In the AlGaN/GaN-HEMT of the present modification, a channel is formed in the protrusion 10A along the interface to the electron supply layer 4 and between the source electrode 5 and the drain electrode 6. The gate electrode 7 is formed on the m-plane 4 (m) of the electron supply layer 4. Since part of the channel between the gate electrode 7 and the source electrode 5, which includes the region below the gate electrode 7, is formed along the m-plane of the protrusion 10A being a non-polar face, 2DEG is not generated in this part in a state in which gate voltage is not applied. In contrast, since part of the channel between the gate electrode 7 and the drain electrode 6 is formed along the c-plane of the protrusion 10A being a polar face, high-concentration 2DEG is generated in this part even in a state in which gate voltage is not applied. Operation in a normally-off mode is therefore steadily enabled.

In the AlGaN/GaN-HEMT of the modification, part of the channel between the gate electrode 7 and the drain electrode 6 is formed along the c-plane of the protrusion 10A. On-resistance is therefore greatly reduced as compared with a case in which part of a channel between a gate electrode and a drain electrode is formed along an m-plane.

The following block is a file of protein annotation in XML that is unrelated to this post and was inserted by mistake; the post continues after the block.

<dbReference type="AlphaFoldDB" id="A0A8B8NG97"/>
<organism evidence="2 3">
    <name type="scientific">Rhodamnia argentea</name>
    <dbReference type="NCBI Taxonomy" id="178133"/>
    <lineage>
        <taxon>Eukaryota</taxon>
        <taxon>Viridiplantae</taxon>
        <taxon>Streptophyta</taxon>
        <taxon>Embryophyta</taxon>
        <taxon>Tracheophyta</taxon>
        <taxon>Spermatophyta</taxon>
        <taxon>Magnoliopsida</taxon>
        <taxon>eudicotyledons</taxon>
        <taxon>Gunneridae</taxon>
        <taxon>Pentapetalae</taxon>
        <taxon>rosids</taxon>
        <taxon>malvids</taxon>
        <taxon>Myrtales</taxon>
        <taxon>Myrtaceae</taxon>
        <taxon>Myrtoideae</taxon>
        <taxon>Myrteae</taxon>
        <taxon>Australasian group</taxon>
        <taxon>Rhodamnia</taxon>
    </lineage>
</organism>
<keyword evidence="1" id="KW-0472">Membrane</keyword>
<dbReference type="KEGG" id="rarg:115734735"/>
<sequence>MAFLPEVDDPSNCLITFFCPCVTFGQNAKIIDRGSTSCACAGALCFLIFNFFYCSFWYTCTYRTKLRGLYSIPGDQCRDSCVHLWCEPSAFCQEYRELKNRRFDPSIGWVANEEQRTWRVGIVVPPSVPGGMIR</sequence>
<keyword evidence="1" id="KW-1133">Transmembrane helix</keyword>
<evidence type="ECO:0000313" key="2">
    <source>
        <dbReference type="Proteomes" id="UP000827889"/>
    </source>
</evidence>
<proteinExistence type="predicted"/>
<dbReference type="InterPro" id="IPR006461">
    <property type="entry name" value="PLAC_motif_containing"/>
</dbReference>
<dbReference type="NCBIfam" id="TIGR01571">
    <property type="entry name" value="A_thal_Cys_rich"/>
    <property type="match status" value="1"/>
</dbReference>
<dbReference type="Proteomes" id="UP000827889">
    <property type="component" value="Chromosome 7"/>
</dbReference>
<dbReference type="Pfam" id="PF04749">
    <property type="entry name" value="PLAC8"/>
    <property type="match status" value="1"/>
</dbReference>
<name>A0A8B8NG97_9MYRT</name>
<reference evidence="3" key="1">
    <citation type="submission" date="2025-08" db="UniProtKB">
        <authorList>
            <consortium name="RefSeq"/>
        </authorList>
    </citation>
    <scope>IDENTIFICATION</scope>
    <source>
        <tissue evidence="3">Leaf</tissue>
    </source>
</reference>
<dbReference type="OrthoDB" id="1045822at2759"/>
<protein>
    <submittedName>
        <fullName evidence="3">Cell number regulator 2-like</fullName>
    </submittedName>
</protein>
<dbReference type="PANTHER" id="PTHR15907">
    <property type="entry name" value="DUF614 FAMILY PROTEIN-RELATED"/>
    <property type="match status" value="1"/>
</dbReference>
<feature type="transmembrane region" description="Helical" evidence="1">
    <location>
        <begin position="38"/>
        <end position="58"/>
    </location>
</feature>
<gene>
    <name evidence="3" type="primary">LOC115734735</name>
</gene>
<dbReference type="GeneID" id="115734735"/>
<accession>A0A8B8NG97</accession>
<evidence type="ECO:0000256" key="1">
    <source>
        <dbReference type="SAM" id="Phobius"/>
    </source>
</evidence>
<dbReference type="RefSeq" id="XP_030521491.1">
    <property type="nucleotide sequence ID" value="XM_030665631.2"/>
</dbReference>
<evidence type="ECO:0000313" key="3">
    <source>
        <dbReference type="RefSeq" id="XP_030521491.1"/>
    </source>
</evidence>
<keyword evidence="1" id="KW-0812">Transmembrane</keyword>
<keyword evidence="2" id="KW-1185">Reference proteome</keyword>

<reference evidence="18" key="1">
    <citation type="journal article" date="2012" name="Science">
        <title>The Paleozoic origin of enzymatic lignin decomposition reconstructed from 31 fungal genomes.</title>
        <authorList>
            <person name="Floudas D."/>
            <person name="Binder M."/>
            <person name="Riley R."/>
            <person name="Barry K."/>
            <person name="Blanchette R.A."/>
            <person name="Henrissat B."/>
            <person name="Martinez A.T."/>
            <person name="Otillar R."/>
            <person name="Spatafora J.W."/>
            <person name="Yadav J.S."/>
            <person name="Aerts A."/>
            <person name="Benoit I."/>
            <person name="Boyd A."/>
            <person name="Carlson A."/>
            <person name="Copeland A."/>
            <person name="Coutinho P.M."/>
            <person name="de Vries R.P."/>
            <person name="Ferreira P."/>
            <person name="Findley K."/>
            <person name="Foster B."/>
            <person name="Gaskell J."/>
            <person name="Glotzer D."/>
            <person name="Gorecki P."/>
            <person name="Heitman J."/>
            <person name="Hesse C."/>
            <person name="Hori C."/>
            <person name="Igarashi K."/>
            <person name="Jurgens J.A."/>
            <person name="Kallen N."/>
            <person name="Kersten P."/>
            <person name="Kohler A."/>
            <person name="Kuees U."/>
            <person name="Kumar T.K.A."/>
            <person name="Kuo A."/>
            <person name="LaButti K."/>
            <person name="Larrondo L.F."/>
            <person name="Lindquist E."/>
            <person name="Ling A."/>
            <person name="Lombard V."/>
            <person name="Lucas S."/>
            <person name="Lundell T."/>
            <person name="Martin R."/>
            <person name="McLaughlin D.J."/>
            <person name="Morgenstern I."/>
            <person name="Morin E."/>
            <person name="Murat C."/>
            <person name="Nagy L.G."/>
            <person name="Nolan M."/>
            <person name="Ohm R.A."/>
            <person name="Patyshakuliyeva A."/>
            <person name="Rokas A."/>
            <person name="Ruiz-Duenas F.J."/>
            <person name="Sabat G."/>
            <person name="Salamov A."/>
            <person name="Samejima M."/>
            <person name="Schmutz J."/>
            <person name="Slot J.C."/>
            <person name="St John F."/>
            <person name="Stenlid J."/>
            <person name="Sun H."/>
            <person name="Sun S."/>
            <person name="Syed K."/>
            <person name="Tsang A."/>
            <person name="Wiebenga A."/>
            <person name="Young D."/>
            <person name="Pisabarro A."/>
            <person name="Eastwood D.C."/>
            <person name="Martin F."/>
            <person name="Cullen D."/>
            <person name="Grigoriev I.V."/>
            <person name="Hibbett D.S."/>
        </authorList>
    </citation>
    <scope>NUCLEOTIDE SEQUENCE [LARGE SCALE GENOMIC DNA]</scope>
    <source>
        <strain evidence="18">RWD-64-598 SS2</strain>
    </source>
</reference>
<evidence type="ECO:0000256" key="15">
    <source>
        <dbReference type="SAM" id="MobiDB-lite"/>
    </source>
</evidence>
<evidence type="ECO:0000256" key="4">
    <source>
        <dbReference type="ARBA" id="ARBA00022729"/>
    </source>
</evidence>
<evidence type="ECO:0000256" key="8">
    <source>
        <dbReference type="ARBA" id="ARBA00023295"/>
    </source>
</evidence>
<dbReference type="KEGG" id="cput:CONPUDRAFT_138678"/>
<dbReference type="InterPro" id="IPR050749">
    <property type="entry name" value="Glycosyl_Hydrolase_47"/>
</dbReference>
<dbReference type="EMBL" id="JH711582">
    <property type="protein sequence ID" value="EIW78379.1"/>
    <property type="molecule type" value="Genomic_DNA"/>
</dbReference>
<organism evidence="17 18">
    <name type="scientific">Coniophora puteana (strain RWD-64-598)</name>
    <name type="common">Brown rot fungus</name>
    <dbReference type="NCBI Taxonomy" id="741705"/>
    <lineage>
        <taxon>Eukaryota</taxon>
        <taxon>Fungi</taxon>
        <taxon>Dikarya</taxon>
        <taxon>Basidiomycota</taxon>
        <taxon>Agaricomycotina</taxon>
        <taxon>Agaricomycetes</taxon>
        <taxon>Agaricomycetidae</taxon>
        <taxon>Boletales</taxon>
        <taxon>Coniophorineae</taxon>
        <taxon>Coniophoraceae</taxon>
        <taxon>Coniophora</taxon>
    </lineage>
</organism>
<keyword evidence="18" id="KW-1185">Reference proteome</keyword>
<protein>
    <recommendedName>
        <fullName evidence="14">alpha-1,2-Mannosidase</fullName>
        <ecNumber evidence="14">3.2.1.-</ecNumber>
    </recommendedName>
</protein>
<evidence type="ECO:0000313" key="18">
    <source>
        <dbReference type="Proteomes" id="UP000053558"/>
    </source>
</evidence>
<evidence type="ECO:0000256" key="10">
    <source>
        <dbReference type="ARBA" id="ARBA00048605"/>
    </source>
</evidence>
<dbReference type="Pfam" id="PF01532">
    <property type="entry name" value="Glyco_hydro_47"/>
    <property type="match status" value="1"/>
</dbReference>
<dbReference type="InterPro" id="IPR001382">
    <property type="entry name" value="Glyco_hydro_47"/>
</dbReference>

In the AlGaN/GaN-HEMT of the present modification, the source electrode 5 is formed so as to be embedded in the groove 14 of the protrusion 10A and contacts the c-plane 10 (c2) of the GaN substrate 10. In the protrusion 10A, 2DEG is also generated on the c-plane 10 (c2) at the interface to the electron supply layer 4. The source electrode 5 contacts this 2DEG, so that stable ohmic contact is established.

In the AlGaN/GaN-HEMT of the present embodiment, part of the channel between the gate electrode 7 and the drain electrode 6 is formed in the vertical structure, in other words, along the side surface of the protrusion 10A. Even if the length Lgd between the gate electrode 7 and the drain electrode 6 in a vertical direction is increased to exhibit high withstand voltage, the length between the gate electrode 7 and the drain electrode 6 in a horizontal direction is equivalent to the thickness of the electron supply layer 4 at most and is therefore negligible. Thus, when the device is seen in plane view, an area occupied by the device is substantially greatly reduced, which enables integration of a large number of devices.